As to the consequences to the citizenship in the case of mixed marriage,
Article 58 of the Marriage Law provides the possibility for the husband/wife
to acquire the nationality of his/her wife/husband and may also loose his/her
own citizenship, according to the requirements and the procedures provided
for under the laws relating to nationality.
In the case of a marriage performed outside Indonesia, whether (a)
between two Indonesian citizens or (b) between an Indonesian citizen and
a foreign citizen, such marriage is legal when it is performed according
to the laws of the place where the marriage took place ("lex loci celebrationis"),
and the Indonesian citizen must comply with the requirements under the
Marriage Law. (Article 56, the Marriage Law).
Under the Marriage law, a marriage is legal if it is performed according to the respective religion and beliefs of the parties concerned. (Article 2 paragraph 1, the Marriage law).
Every marriage is required to be registered according to the applicable regulations (Article 2 paragraph 2, the Marriage Law), including mixed marriages (Article 61 paragraph 1, the Marriage Law).
A marriage performed outside Indonesia must be registered with the
competent Marriage Registration Office, within one year of the return of
the husband and wife to Indonesia. The Marriage Law is silent as to the
consequences if the one year period requirement is not complied with. In
legal practice, however, there are two opinions. One opinion considers
such registration as a mandatory requirement and therefore will implicate
the validity of the marriage, while the other opinion considers (illegible).
Notify (verbally or in writing) the Marriage Registrar ("Pegawai Pencatat"), within 10 (ten) days prior to the performance of the marriage. A lesser period is possible, however, subject to special dispensation. Notification can be carried out by the parties (or one of them) or by their parents or by their proxies.
The Marriage Registrar shall examine whether the marriage prerequisites (such as age, consent etc.) have been fulfilled and whether any obstacles to the marriage exist.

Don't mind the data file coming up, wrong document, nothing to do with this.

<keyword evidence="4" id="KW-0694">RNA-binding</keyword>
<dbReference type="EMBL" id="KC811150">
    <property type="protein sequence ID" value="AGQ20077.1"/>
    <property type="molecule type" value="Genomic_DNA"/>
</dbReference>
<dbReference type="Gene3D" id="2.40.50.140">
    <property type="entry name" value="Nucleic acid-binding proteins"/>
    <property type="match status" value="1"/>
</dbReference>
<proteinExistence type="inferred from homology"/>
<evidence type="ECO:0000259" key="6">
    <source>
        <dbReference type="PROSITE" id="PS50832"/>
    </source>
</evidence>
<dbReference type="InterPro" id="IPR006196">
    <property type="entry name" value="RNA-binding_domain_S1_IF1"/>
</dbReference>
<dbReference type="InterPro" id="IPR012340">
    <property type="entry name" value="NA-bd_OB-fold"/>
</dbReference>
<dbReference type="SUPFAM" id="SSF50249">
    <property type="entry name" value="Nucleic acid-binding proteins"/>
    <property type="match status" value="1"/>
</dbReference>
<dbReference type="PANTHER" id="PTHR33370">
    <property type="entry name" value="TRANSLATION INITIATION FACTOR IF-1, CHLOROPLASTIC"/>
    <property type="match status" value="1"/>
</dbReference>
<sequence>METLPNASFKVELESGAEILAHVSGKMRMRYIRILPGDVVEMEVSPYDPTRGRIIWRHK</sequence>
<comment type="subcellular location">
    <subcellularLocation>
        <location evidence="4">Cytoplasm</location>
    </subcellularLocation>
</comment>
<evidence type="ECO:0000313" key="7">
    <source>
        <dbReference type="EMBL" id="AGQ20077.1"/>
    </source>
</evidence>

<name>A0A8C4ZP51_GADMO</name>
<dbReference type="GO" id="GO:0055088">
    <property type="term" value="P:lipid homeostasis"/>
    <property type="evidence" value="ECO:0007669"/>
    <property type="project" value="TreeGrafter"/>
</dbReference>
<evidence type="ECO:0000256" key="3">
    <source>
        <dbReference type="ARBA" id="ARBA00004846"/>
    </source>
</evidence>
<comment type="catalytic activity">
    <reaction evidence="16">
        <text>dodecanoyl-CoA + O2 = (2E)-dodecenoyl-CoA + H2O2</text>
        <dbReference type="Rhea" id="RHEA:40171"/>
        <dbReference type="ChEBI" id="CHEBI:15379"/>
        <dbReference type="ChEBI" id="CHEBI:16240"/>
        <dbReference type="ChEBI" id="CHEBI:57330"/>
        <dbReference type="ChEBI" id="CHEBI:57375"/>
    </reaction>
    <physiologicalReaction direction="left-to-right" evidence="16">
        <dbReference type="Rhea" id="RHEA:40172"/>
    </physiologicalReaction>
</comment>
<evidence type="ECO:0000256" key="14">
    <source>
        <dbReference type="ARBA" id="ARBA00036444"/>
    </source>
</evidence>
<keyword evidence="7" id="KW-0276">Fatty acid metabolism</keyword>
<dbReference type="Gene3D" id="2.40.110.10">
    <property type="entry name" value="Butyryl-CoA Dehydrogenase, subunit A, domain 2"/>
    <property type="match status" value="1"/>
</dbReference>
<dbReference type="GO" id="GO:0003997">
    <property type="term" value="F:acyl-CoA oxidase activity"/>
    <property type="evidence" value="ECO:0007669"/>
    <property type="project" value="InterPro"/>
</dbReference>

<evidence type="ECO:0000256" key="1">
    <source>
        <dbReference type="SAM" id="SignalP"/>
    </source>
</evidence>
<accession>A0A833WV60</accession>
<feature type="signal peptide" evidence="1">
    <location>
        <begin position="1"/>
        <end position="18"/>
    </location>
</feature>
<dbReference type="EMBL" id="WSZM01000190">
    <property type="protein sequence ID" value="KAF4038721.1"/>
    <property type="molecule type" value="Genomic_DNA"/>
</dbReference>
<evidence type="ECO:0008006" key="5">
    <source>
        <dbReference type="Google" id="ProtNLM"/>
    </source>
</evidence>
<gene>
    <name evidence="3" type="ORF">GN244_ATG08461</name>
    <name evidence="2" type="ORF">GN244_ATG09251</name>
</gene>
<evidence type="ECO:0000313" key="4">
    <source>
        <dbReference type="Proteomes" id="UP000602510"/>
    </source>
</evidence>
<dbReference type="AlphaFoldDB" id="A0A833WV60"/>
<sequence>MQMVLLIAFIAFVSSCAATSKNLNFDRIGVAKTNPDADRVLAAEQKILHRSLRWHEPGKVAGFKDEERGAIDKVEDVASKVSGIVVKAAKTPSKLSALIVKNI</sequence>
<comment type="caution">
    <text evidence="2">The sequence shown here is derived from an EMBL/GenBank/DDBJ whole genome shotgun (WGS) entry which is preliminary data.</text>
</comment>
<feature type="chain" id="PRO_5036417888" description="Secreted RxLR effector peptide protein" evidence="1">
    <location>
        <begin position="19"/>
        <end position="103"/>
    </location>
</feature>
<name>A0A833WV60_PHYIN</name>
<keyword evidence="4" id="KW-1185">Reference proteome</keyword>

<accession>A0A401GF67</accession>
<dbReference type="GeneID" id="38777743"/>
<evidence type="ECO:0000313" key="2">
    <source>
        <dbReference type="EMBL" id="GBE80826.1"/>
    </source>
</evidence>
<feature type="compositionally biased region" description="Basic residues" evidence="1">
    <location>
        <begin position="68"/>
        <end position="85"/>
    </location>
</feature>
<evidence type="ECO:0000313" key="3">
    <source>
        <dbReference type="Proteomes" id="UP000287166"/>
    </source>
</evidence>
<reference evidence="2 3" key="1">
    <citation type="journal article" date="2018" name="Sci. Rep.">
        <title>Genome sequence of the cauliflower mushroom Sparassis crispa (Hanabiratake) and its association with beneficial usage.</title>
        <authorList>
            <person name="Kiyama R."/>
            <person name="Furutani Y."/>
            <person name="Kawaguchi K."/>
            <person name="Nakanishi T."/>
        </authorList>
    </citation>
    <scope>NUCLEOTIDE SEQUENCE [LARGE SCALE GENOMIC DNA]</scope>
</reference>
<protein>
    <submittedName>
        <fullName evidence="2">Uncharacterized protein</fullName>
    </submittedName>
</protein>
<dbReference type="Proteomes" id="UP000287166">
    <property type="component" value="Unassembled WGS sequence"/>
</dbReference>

If the result of the examination/inquiry is satisfactory, the Marriage Registrar shall then make an announcement of the intention to marry by affixing publication document according to a form determined by the Marriage Registration Office at a predetermined location.
d. Marriage Ceremony
The marriage shall be performed after the 10th day of the announcement by and before the Marriage Registrar and two witnesses. The ceremony is to be conducted according to the law of the parties. respective religion and beliefs.
For Moslems: ceremony is to follow the Moslem marriage requirements ("ijab kabul).
For Non-Moslems: ceremony in church or according to relevant religion and beliefs.
Following the marriage ceremony the bride and bridegroom shall sign the marriage certificate, which will also be signed by the witnesses and the Marriage Registrar. Upon the signing of such certificates the marriage is considered as being registered.
For women: 16 years
Those who are under 21 years of age must obtain the consent from their parents to enter into marriage.
Rights and Responsibilities/Obligations
2. Between parents and children
Marital Property and Financial Responsibilities
1. With regard to marital property, the Marriage Law provides certain stipulations in relation to (i) what is defined as joint marital property and (ii) the legal action with respect to the joint property.
Article 35 paragraph 1 of the Marriage Law stipulates that property acquired during the marriage shall become joint marital property of the husband and the wife. According to the second paragraph of this Article, property brought into marriage by the husband or the wife or acquired separately by either one of them as a gift or inheritance shall remain the property of the party concerned, unless determined otherwise.
2. The general rule of "joint marital property" as it is adopted in the first paragraph of Article 35 may be exempted in the event the husband and wife had concluded a pre-nuptial contract, which is a specific contract of marriage for a separation of marital property, concluded prior to entering into their marriage.
In the pre-nuptial contract it can be agreed by them whether they want to apply a full separation of joint marital property or regulate the rights and obligations of each of them as to the marital property.
3. In relation to the joint marital property, the husband or the wife may only take legal action with the consent of the other.
For example, in the case of a sale of a joint property, the spouse's consent is compulsory. The same applies in the case of a personal guarantee granted by a personal guarantor as collateral for a loan. The personal guarantor is required to obtain his/her spouse approval.